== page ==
Tony half-expects Tiberius to make another grab for her but Morgan is safely lifted out of the carriage and when he turns to find the alpha, he finds him lying still at the other end of the carriage, the stiletto protruding from his heart. His fingers are closed around the knife like he’d been trying to pull it out when he died.

He killed him.

Tony killed him.

He’s nearly sick at the sight but then there are strong arms wrapping around him, lifting him out of the carriage, strong arms that smell like maple and gingerbread, reminding him of home. He goes limp in that grip, letting Rhodey pick him up and tuck himself around him, shielding him from the world as he croons that he’s got him.

Rhodey has him.

He’s safe.

Chapter Text

Morgan’s birthday passes quietly in the castle, something that the girl doesn’t complain even a little bit about. Her birthday has always been quiet, what with her mother being gone and all, but she also knows that this year her birthday will be celebrated at Christmas instead of on the actual day.

And with Mister Carbonell and Harley both hurt, she isn’t really in much of a celebrating kind of mood anyway.

Harley has been allowed out of bed since early last week when the doctor had looked him over, said that his wound was healing nicely, and warned him not to go running around with the other three. That was okay. They mostly didn’t feel like running around with Harley still hurt—and knowing Mister Carbonell is still hurt and they should try to be quiet for him.

Daddy says that Mister Carbonell was very scared by what happened that day in the forest, that he’s still hurt on the inside and sad, and that they should leave him alone while he gets better but Morgan doesn’t really understand that cause when she’s sad, she wants her siblings with her to make her feel better. She’s sure that Mister Carbonell would feel better too if he had somebody with him. He’s not even allowed in the nursery right now because the doctor didn’t want to move him from the first floor so he has to be lonely down there in that room all by himself.

That’s why she’s not in her bed at the moment and why she’s creeping down the secret passage on silent feet, so she can go see Mister Carbonell. Miss Natasha, who has been watching them since Mister Carbonell first left, hadn’t even noticed her leave her bed and creep toward the secret entrance in the nursery. This passage, she knows, lets out near Mister Carbonell’s new room so she’ll just need to make sure that none of the servants notice her when she leaves the passage.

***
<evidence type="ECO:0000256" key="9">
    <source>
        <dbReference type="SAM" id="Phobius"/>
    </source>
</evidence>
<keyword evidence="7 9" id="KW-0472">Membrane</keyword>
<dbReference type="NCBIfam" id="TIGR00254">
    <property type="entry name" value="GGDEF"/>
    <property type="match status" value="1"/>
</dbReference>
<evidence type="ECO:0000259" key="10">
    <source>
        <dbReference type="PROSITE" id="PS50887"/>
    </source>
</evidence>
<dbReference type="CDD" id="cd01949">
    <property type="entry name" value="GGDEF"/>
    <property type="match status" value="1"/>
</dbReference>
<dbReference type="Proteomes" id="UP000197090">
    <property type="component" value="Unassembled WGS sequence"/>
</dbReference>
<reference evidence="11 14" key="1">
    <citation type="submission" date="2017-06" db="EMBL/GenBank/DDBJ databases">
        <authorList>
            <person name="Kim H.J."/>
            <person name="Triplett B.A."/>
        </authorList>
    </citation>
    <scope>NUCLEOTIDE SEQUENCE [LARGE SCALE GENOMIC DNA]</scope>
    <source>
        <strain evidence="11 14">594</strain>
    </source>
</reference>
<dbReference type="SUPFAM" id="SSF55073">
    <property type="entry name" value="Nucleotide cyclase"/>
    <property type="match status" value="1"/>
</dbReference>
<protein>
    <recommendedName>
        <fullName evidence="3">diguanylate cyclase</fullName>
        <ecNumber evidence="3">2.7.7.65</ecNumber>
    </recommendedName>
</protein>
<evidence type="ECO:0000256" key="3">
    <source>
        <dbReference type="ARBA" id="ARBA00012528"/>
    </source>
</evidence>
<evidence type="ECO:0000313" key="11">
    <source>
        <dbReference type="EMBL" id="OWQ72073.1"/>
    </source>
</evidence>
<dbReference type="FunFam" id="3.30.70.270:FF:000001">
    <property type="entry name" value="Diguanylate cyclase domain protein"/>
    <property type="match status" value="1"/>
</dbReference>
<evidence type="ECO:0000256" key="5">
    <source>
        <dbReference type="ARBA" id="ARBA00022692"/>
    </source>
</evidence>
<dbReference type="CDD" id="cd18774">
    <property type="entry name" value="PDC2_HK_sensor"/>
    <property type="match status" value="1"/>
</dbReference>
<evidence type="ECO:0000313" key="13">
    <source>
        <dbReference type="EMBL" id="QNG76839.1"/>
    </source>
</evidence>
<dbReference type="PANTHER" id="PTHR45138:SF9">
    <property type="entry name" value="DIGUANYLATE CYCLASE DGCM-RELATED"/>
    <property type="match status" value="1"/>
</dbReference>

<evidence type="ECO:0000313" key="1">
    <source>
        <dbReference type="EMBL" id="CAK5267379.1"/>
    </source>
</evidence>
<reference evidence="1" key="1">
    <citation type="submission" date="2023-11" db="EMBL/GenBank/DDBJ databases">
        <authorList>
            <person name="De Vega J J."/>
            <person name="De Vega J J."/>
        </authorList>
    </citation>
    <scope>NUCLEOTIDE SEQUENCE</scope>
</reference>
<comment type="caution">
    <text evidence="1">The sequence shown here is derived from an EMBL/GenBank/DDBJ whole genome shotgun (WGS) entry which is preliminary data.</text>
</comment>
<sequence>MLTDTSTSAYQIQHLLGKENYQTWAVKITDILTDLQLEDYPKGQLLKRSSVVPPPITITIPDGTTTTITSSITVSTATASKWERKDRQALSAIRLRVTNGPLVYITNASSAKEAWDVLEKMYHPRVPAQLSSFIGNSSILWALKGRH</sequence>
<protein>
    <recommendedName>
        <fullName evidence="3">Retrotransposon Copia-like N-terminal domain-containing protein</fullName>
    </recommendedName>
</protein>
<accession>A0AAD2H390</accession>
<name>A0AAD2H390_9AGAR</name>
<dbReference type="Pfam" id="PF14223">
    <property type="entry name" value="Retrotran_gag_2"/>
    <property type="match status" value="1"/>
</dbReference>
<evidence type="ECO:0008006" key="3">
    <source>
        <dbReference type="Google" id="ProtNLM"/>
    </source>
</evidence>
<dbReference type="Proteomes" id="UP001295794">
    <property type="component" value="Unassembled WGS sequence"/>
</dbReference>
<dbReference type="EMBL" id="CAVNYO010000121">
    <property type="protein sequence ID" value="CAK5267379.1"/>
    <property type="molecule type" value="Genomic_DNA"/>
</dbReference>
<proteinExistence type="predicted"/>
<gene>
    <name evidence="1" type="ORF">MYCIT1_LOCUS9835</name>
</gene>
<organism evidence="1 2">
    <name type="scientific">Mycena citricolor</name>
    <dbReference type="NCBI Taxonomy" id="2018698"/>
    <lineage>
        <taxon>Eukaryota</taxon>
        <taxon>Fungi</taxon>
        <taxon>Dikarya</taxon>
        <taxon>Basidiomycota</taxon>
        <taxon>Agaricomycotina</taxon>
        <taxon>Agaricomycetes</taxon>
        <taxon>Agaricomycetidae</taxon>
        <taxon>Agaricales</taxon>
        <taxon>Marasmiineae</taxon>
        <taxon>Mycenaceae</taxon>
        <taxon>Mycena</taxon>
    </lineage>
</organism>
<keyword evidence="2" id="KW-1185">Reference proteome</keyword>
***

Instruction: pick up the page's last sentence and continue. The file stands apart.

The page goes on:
There’s a light on in Mister Carbonell’s room and a low steady voice saying something soothing. Morgan creeps closer, wondering who else might have had the idea of visiting Mister Carbonell. She’s surprised to hear that she knows the owner of the voice very well.

Why is Daddy in Mister Carbonell’s room when he’d told them he wasn’t supposed to be disturbed?

“Elizabeth was sitting by herself the next morning, and writing to Jane while Mrs. Collins and Maria were gone on business into the village, when she was startled by a ring at the door, the certain signal of a visitor,” Steve reads quietly. “As she had heard no carriage, she thought it not unlikely to be Lady Catherine, and under that apprehension was putting away her half-finished letter that she might escape all impertinent questions, when the door opened, and, to her very great surprise, Mr. Darcy, and Mr. Darcy only, entered the room.”

“You don’t have to do this,” Tony says into the stillness as Steve finishes his paragraph.

Steve pauses and puts his finger in the book to mark his page. “What don’t I have to do?”

Tony grimaces, shifting to prop himself up on the mass of pillows with only one arm. Steve gets up, intending to help him, but Tony just waves him away and slowly, he sinks back into his chair. “You don’t need to keep me company,” he says eventually, once he’s gotten comfortable. “I know I’m not—” He stops, scent souring with distress, and Steve aches to get up and go to him but he shoves that thought ruthlessly away. They made their decisions, both of them, and now they have to live with the consequences.

“You could be keeping Harley company,” Tony says instead of finishing his earlier thought.

Steve had been actually, while Tony had been feverish and delirious with infection from the dirt in the forest and whatever else had been on his shirt during its short time as a makeshift bandage, but he doubts Tony remembers that. He hasn’t told the children about Tony’s illness, not wanting them to worry or to ruin their Christmas again. He’s been here though, nearly every day since Tony came back to himself, keeping him company and reading to him.

“You’re important too,” he says, rather than explaining any of that. Tony only recently has been up to visitors and he doesn’t want to overwhelm him with too much information at one time. He knows that the last few weeks have to have been rough on Tony.